Sunday, December 7, 2014

Critical mass: The race is on to crown the year’s best films

Ellar Coltrane stars in the critical smash Boyhood.

If the Gotham Film Independent and Independent Spirit awards are the starting gun for the race to the Oscars, this week is when all the contenders shift into high gear. Within a two-week span, we will have heard announcements from the New York Film Critics Circle, the Los Angeles Film Critics Association, groups in Boston and Washington, as well as several online organizations. The Golden Globes, for whatever they are worth, will announce their nominees, and so will the Screen Actors Guild.

Around this time, a consensus forms in the critical community for what will be “the most critically acclaimed film of the year” – a phrase you may recognize from movie posters and DVD boxes. Of course, this is not one organization. There is no hive mind controlling what the mythical “they” will choose. Each group is made up of individual reviewers voting for what they like best. If one film rises to the top, we should consider it more confirmation than conspiracy.

Here is what has won with the announcing groups so far. See if you notice a pattern:

NY Film Critics Circle – Boyhood
LA Film Critics Association – Boyhood
Boston Film Critics – Boyhood
NY Online Film Critics – Boyhood
Boston Online Critics – Snowpiercer
Gotham Awards – Birdman
National Board of Review – A Most Violent Year

Clearly, Richard Linklater’s 12-years-in-the-making odyssey Boyhood is picking up the early steam. If we remember back to the film’s July opening and its sterling reviews, this is not particularly surprising. Film review aggregator sites such as Rotten Tomatoes (99 percent fresh) and Metacritic (100/100) would seem to suggest we can expect more of the same as the year wears on. There is nothing wrong with this necessarily, though one wishes more groups would think a little more outside the box as the Boston Online Critics did.

However, this does not mean much when it comes to what will likely win the Academy Award for Best Picture. As with most precursor awards and recognitions, critical acclaim does more to keep a film in the conversation for the Oscars than to propel it toward victory. Linklater, who has earned his share of recognition for writing and directing the film, should probably clear his schedule for the last Sunday in February, but he may not want to write that victory speech just yet. It is a long way from December to the Dolby Theatre stage.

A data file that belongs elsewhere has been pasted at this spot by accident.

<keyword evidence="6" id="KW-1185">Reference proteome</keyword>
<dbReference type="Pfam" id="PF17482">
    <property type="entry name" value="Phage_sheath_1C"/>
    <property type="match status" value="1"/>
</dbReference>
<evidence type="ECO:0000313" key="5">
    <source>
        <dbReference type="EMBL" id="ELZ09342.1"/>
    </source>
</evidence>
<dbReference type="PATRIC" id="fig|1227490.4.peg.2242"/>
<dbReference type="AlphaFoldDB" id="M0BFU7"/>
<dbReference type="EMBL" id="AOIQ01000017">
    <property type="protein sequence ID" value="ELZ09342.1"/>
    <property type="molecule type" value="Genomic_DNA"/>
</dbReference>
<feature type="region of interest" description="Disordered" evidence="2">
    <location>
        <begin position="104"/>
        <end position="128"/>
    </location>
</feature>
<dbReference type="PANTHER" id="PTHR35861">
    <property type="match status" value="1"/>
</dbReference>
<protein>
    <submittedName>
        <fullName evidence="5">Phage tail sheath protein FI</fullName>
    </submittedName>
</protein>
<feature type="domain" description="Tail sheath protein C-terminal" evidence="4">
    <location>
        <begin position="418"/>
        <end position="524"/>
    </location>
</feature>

With that in mind, let us take a look at some of the other contenders building momentum as the awards circuit barrels ahead.

Michael Keaton is generating best actor heat for his performance in Birdman.

Michael Keaton has picked up a number of best actor awards for his career-best work in Birdman, while Timothy Spall has earned kudos for his turn as famed painter J.M.W. Turner in Mr. Turner, which will be in theaters at the end of December. The Julianne Moore best actress train is off to a smashing start for her performance in Still Alice, but a bit more surprising has been the love for Marion Cotillard’s dual performances in The Immigrant and French-language drama Two Days, One Night.

In the supporting world, Patricia Arquette so far has ruled the roost for her performance as the mother of the central character in Boyhood, though the Los Angeles Film Critics threw a curveball today and awarded Arquette best actress. It is a development that will bear monitoring throughout the season. In best supporting actor, J.K. Simmons’ towering performance as a maniacal music teacher in Whiplash is head and shoulders above everything else and probably will remain there.

Tony Revolori and Saoirse Ronan star in Wes Anderson's colorful romp The Grand Budapest Hotel.

As mentioned, Linklater has earned the lion’s share of early directing awards for his opus, while also picking up some traction in the screenplay field. More intriguing there is the heat surrounding Wes Anderson’s Grand Budapest Hotel script, which will likely remain a player throughout the season. Elsewhere, Laura Poitras’ Edward Snowden documentary Citizenfour has dominated the nonfiction world, and The Lego Movie seems to be pulling away in the animated race.

There are still many kudos left to hand out on the road to the Academy Awards and much time left for this film or that to gain or lose momentum. I have found the best way to treat these early awards is as a crib sheet. If you have not caught up with everything – and really, how many of us can – the critics’ awards are a great map to the multiplexes, offering mostly fantastic suggestions for anyone wondering on what to spend their hard-earned $10-15.

For people such as myself, who watch these things closely and tend to overanalyze, it is a crazy time of year. For the rest of the world, it is barely a blip on the radar. Yet, there is a happy medium. One need not be obsessed to see the value in year-end consensus. One need only be concerned with making good decisions when heading out to the movies. In the end, anything that fosters a love of quality film cannot be that crazy.

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